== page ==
Ohio State faculty member Frederick Luis Aldama talks to his students about the need for more diversity in comics.
Frederick Luis Aldama has been teaching undergraduates since his arrival at Ohio State in 2005. He leads First Year Seminars, introductory courses, elective courses and honors classes. Aldama will tell you: He loves to teach.
“It’s the only thing I ask for each year — to teach undergraduates,” he said.
Aldama’s passion for education is inspired in large part by his mother, a teacher herself.
The idea of college was remote for the Latino boy growing up in California, but Aldama’s single mom worked hard to open doors for her son. Though she died young of cancer, her efforts led Aldama to the University of California, Berkeley, where he earned his undergraduate degree in English, and to Stanford University for his PhD.
“I know how education doors slam shut on Latinxs in this country,” he said. “I am constantly aware of the importance of and the responsibility to open the doors of learning for others.”
Among Aldama’s courses are Introduction to Latino Stories, Latino Popular Culture for the Clueless and Global Sci-Fi: Race, Class, Disability and Sexuality. This semester he’s adding a new online course, World Comics. In his teaching and research, Aldama uses the tools of narrative theory and cognitive science to enrich students’ understanding of literature, art, music, film, video games and comic books.
“One way or another, in every lecture I give, I want students to think about cultural phenomena from a different point of view,” Aldama said. “Students in my classes learn how we imagine, artistically create and materially transform the world in which we live.”
Stefania Torres-Grisales, an undergraduate majoring in psychology and Spanish, participated in a program to prepare Latinx students for admission to Ohio State while she was a senior in high school. Aldama, who founded that program, is why she enrolled at Ohio State.
Torres-Grisales said she and Aldama share the same goal of helping and making a positive impact in the Latinx community. She is now a volunteer with the Latinx prep program and a team leader for the Humanities and Cognitive Sciences High School Summer Institute.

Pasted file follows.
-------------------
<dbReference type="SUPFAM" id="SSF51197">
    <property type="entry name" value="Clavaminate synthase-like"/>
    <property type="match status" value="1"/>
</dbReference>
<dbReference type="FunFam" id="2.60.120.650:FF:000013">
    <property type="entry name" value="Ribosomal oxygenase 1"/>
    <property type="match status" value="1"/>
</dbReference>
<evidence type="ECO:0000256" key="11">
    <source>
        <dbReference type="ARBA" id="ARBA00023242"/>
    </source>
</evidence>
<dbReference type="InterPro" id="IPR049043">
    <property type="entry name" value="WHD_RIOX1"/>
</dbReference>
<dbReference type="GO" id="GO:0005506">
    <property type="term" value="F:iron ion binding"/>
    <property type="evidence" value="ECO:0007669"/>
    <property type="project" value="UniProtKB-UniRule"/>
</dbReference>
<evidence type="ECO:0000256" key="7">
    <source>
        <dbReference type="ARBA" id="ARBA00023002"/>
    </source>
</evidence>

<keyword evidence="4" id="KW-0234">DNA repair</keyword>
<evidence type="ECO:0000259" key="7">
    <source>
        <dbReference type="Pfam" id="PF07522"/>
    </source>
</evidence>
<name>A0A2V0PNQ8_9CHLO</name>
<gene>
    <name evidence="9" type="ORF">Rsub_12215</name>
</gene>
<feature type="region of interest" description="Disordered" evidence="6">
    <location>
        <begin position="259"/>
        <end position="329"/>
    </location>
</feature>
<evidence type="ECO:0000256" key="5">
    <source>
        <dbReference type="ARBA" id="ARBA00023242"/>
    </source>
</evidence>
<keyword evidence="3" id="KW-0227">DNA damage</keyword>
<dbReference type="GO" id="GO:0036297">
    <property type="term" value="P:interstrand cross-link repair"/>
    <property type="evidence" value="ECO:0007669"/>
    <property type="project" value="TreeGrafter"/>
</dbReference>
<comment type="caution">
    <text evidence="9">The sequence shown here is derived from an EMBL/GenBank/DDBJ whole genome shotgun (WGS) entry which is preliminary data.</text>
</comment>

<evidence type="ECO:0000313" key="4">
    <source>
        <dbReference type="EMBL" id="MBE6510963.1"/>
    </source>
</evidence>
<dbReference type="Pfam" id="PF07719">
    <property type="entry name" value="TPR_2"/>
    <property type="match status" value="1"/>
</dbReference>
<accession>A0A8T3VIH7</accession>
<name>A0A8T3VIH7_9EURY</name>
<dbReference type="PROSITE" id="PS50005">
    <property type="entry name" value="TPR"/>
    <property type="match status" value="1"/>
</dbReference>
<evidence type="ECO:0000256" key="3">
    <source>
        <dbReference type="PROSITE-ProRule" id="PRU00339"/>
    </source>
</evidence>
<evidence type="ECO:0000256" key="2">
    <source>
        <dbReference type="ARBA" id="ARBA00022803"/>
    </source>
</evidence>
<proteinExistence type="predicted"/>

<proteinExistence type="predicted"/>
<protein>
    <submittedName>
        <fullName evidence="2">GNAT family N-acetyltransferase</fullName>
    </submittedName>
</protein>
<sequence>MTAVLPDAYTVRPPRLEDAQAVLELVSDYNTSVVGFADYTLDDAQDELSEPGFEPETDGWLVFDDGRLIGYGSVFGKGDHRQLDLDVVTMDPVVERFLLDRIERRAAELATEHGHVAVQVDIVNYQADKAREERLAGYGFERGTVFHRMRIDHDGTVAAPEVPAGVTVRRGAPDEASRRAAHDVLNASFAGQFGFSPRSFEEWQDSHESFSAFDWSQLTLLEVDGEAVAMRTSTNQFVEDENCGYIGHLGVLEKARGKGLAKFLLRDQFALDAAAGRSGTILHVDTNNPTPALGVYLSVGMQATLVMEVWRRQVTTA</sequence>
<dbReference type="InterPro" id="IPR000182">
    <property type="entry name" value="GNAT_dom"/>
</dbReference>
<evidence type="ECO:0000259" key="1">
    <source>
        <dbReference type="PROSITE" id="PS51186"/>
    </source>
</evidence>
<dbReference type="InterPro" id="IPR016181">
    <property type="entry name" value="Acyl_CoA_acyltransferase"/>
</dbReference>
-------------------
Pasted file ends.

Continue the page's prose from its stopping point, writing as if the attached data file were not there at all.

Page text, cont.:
“Even before I met him in person, I emailed Professor Aldama and he was genuinely kind and interested in my future plans — that was incredible because as a student going into college, you’re a bit intimidated,” Torres-Grisales said. “Professor Aldama made it easy.”
Transfer student Zachary Dean took Aldama’s Film and Comics course, and the experience altered both the direction of his studies and his future.
“I believe that one of the most important qualities for an educator to possess is the ability to inspire,” Dean said. “Professor Aldama has that quality in spades. You feel like you're dissecting a movie/comic/TV show/book with your best friend who’s a brilliant, top-of-their-field college professor. His intellect and other positive qualities made it very easy for me to change my focus for graduate school to the field of comic studies.”
Darius Gainer, an undergraduate majoring in communication, has taken three of Aldama’s classes and is completing his first book, Black Representation in the World of Animation. He credits Aldama with inspiring his writing.
“No other instructor has left as much of a personal and intellectual impact on my life as Professor Aldama,” Gainer said. “There was something both compelling and deeply resonant about his lectures that moved, challenged and inspired my engagement with the course content.”
“Aldama’s class tapped into my personal and intellectual spirit; he transformed my worldview on what it means to exist among modern society as a minority and, as a result, the concept of Black Representation was born.”